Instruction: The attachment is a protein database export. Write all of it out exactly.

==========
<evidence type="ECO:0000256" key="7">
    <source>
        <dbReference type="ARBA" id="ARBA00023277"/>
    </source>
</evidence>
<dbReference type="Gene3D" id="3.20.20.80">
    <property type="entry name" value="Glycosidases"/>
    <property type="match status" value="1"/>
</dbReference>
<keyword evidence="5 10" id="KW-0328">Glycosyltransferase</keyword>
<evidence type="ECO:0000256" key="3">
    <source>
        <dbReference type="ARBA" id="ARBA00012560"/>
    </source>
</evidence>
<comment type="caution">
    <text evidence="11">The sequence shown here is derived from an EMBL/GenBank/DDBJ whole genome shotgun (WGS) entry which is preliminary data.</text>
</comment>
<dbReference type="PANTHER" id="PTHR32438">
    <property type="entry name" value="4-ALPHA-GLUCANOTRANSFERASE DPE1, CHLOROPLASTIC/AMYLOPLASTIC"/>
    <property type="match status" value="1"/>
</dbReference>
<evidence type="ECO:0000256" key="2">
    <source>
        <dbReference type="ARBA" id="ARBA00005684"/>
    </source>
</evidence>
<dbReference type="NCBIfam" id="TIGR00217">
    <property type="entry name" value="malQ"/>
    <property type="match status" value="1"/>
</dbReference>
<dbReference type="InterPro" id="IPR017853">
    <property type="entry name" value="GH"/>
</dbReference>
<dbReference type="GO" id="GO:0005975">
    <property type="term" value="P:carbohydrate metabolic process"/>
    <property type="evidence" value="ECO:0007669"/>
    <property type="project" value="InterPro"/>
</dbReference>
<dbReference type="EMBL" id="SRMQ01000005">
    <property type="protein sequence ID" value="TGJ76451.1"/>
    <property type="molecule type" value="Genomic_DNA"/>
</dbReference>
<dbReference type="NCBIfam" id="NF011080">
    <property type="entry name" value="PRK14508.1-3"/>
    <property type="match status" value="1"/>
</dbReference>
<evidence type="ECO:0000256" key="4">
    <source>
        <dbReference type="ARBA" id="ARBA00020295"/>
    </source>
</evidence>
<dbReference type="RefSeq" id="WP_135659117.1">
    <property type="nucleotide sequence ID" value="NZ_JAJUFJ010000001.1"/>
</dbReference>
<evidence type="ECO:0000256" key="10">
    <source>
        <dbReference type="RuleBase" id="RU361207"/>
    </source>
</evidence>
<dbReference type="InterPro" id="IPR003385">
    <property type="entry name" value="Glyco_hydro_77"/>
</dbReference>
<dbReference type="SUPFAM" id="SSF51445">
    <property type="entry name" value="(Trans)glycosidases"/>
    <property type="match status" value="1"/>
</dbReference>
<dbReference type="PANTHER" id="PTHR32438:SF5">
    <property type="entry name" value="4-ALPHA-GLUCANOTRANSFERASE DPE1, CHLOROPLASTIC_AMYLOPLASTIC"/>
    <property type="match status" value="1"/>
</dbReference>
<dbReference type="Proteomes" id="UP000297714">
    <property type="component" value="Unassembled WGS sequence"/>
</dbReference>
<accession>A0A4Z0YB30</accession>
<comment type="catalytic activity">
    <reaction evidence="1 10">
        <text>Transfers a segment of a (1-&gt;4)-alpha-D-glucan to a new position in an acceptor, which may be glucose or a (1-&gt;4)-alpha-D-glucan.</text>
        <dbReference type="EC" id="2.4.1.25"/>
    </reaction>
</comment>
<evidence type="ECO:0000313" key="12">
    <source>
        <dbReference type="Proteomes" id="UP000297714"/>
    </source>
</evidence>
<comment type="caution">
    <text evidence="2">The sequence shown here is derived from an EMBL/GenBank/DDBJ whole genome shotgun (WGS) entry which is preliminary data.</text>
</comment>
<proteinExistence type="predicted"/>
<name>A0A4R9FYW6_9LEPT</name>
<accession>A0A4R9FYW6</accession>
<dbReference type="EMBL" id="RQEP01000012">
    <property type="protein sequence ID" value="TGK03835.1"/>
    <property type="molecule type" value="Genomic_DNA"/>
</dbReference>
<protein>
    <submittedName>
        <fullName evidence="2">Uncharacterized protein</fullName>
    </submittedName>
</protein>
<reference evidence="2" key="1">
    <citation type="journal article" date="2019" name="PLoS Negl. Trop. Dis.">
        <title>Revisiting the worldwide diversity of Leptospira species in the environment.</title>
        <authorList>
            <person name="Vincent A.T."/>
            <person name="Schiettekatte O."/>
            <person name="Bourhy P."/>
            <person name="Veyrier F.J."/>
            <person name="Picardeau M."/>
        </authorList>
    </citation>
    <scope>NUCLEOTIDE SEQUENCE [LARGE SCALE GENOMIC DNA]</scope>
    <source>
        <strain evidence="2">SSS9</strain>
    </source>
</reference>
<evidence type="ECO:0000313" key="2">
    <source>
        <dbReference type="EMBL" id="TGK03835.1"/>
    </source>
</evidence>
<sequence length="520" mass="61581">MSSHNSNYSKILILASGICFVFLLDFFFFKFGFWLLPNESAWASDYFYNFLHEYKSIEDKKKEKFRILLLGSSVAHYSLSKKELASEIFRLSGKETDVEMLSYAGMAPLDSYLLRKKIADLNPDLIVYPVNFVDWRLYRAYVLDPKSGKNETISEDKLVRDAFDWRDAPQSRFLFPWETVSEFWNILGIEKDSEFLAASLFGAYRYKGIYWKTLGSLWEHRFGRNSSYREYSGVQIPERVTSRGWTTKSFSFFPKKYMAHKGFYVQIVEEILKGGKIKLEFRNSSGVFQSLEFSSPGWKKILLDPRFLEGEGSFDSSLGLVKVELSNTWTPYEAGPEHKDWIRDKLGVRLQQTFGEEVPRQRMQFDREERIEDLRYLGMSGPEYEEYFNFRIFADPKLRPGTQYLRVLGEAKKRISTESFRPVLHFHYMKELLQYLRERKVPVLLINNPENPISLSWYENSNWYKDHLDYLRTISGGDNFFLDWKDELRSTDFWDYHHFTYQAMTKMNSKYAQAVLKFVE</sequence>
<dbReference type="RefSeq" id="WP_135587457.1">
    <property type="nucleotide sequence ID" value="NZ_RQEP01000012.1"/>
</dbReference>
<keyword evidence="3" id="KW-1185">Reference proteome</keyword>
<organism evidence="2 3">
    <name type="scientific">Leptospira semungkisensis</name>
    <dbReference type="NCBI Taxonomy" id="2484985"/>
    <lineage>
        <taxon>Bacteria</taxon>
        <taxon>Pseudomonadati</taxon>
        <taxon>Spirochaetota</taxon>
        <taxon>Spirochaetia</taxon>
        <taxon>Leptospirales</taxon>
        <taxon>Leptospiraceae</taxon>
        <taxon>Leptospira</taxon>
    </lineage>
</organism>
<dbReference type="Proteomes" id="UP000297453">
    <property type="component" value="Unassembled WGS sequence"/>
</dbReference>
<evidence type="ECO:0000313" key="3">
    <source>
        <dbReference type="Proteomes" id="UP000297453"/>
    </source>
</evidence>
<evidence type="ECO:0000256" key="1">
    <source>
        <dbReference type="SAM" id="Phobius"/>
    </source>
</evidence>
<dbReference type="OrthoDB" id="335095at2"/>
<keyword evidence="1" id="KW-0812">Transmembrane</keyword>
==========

<evidence type="ECO:0000256" key="7">
    <source>
        <dbReference type="ARBA" id="ARBA00023277"/>
    </source>
</evidence>
<dbReference type="Gene3D" id="3.20.20.80">
    <property type="entry name" value="Glycosidases"/>
    <property type="match status" value="1"/>
</dbReference>
<keyword evidence="5 10" id="KW-0328">Glycosyltransferase</keyword>
<evidence type="ECO:0000256" key="3">
    <source>
        <dbReference type="ARBA" id="ARBA00012560"/>
    </source>
</evidence>
<comment type="caution">
    <text evidence="11">The sequence shown here is derived from an EMBL/GenBank/DDBJ whole genome shotgun (WGS) entry which is preliminary data.</text>
</comment>
<dbReference type="PANTHER" id="PTHR32438">
    <property type="entry name" value="4-ALPHA-GLUCANOTRANSFERASE DPE1, CHLOROPLASTIC/AMYLOPLASTIC"/>
    <property type="match status" value="1"/>
</dbReference>
<evidence type="ECO:0000256" key="2">
    <source>
        <dbReference type="ARBA" id="ARBA00005684"/>
    </source>
</evidence>
<dbReference type="NCBIfam" id="TIGR00217">
    <property type="entry name" value="malQ"/>
    <property type="match status" value="1"/>
</dbReference>
<dbReference type="InterPro" id="IPR017853">
    <property type="entry name" value="GH"/>
</dbReference>
<dbReference type="GO" id="GO:0005975">
    <property type="term" value="P:carbohydrate metabolic process"/>
    <property type="evidence" value="ECO:0007669"/>
    <property type="project" value="InterPro"/>
</dbReference>
<dbReference type="EMBL" id="SRMQ01000005">
    <property type="protein sequence ID" value="TGJ76451.1"/>
    <property type="molecule type" value="Genomic_DNA"/>
</dbReference>
<dbReference type="NCBIfam" id="NF011080">
    <property type="entry name" value="PRK14508.1-3"/>
    <property type="match status" value="1"/>
</dbReference>
<evidence type="ECO:0000256" key="4">
    <source>
        <dbReference type="ARBA" id="ARBA00020295"/>
    </source>
</evidence>
<dbReference type="RefSeq" id="WP_135659117.1">
    <property type="nucleotide sequence ID" value="NZ_JAJUFJ010000001.1"/>
</dbReference>
<evidence type="ECO:0000256" key="10">
    <source>
        <dbReference type="RuleBase" id="RU361207"/>
    </source>
</evidence>
<dbReference type="InterPro" id="IPR003385">
    <property type="entry name" value="Glyco_hydro_77"/>
</dbReference>
<dbReference type="SUPFAM" id="SSF51445">
    <property type="entry name" value="(Trans)glycosidases"/>
    <property type="match status" value="1"/>
</dbReference>
<dbReference type="PANTHER" id="PTHR32438:SF5">
    <property type="entry name" value="4-ALPHA-GLUCANOTRANSFERASE DPE1, CHLOROPLASTIC_AMYLOPLASTIC"/>
    <property type="match status" value="1"/>
</dbReference>
<dbReference type="Proteomes" id="UP000297714">
    <property type="component" value="Unassembled WGS sequence"/>
</dbReference>
<accession>A0A4Z0YB30</accession>
<comment type="catalytic activity">
    <reaction evidence="1 10">
        <text>Transfers a segment of a (1-&gt;4)-alpha-D-glucan to a new position in an acceptor, which may be glucose or a (1-&gt;4)-alpha-D-glucan.</text>
        <dbReference type="EC" id="2.4.1.25"/>
    </reaction>
</comment>
<evidence type="ECO:0000313" key="12">
    <source>
        <dbReference type="Proteomes" id="UP000297714"/>
    </source>
</evidence>
<comment type="caution">
    <text evidence="2">The sequence shown here is derived from an EMBL/GenBank/DDBJ whole genome shotgun (WGS) entry which is preliminary data.</text>
</comment>
<proteinExistence type="predicted"/>
<name>A0A4R9FYW6_9LEPT</name>
<accession>A0A4R9FYW6</accession>
<dbReference type="EMBL" id="RQEP01000012">
    <property type="protein sequence ID" value="TGK03835.1"/>
    <property type="molecule type" value="Genomic_DNA"/>
</dbReference>
<protein>
    <submittedName>
        <fullName evidence="2">Uncharacterized protein</fullName>
    </submittedName>
</protein>
<reference evidence="2" key="1">
    <citation type="journal article" date="2019" name="PLoS Negl. Trop. Dis.">
        <title>Revisiting the worldwide diversity of Leptospira species in the environment.</title>
        <authorList>
            <person name="Vincent A.T."/>
            <person name="Schiettekatte O."/>
            <person name="Bourhy P."/>
            <person name="Veyrier F.J."/>
            <person name="Picardeau M."/>
        </authorList>
    </citation>
    <scope>NUCLEOTIDE SEQUENCE [LARGE SCALE GENOMIC DNA]</scope>
    <source>
        <strain evidence="2">SSS9</strain>
    </source>
</reference>
<evidence type="ECO:0000313" key="2">
    <source>
        <dbReference type="EMBL" id="TGK03835.1"/>
    </source>
</evidence>
<sequence length="520" mass="61581">MSSHNSNYSKILILASGICFVFLLDFFFFKFGFWLLPNESAWASDYFYNFLHEYKSIEDKKKEKFRILLLGSSVAHYSLSKKELASEIFRLSGKETDVEMLSYAGMAPLDSYLLRKKIADLNPDLIVYPVNFVDWRLYRAYVLDPKSGKNETISEDKLVRDAFDWRDAPQSRFLFPWETVSEFWNILGIEKDSEFLAASLFGAYRYKGIYWKTLGSLWEHRFGRNSSYREYSGVQIPERVTSRGWTTKSFSFFPKKYMAHKGFYVQIVEEILKGGKIKLEFRNSSGVFQSLEFSSPGWKKILLDPRFLEGEGSFDSSLGLVKVELSNTWTPYEAGPEHKDWIRDKLGVRLQQTFGEEVPRQRMQFDREERIEDLRYLGMSGPEYEEYFNFRIFADPKLRPGTQYLRVLGEAKKRISTESFRPVLHFHYMKELLQYLRERKVPVLLINNPENPISLSWYENSNWYKDHLDYLRTISGGDNFFLDWKDELRSTDFWDYHHFTYQAMTKMNSKYAQAVLKFVE</sequence>
<dbReference type="RefSeq" id="WP_135587457.1">
    <property type="nucleotide sequence ID" value="NZ_RQEP01000012.1"/>
</dbReference>
<keyword evidence="3" id="KW-1185">Reference proteome</keyword>
<organism evidence="2 3">
    <name type="scientific">Leptospira semungkisensis</name>
    <dbReference type="NCBI Taxonomy" id="2484985"/>
    <lineage>
        <taxon>Bacteria</taxon>
        <taxon>Pseudomonadati</taxon>
        <taxon>Spirochaetota</taxon>
        <taxon>Spirochaetia</taxon>
        <taxon>Leptospirales</taxon>
        <taxon>Leptospiraceae</taxon>
        <taxon>Leptospira</taxon>
    </lineage>
</organism>
<dbReference type="Proteomes" id="UP000297453">
    <property type="component" value="Unassembled WGS sequence"/>
</dbReference>
<evidence type="ECO:0000313" key="3">
    <source>
        <dbReference type="Proteomes" id="UP000297453"/>
    </source>
</evidence>
<evidence type="ECO:0000256" key="1">
    <source>
        <dbReference type="SAM" id="Phobius"/>
    </source>
</evidence>
<dbReference type="OrthoDB" id="335095at2"/>
<keyword evidence="1" id="KW-0812">Transmembrane</keyword>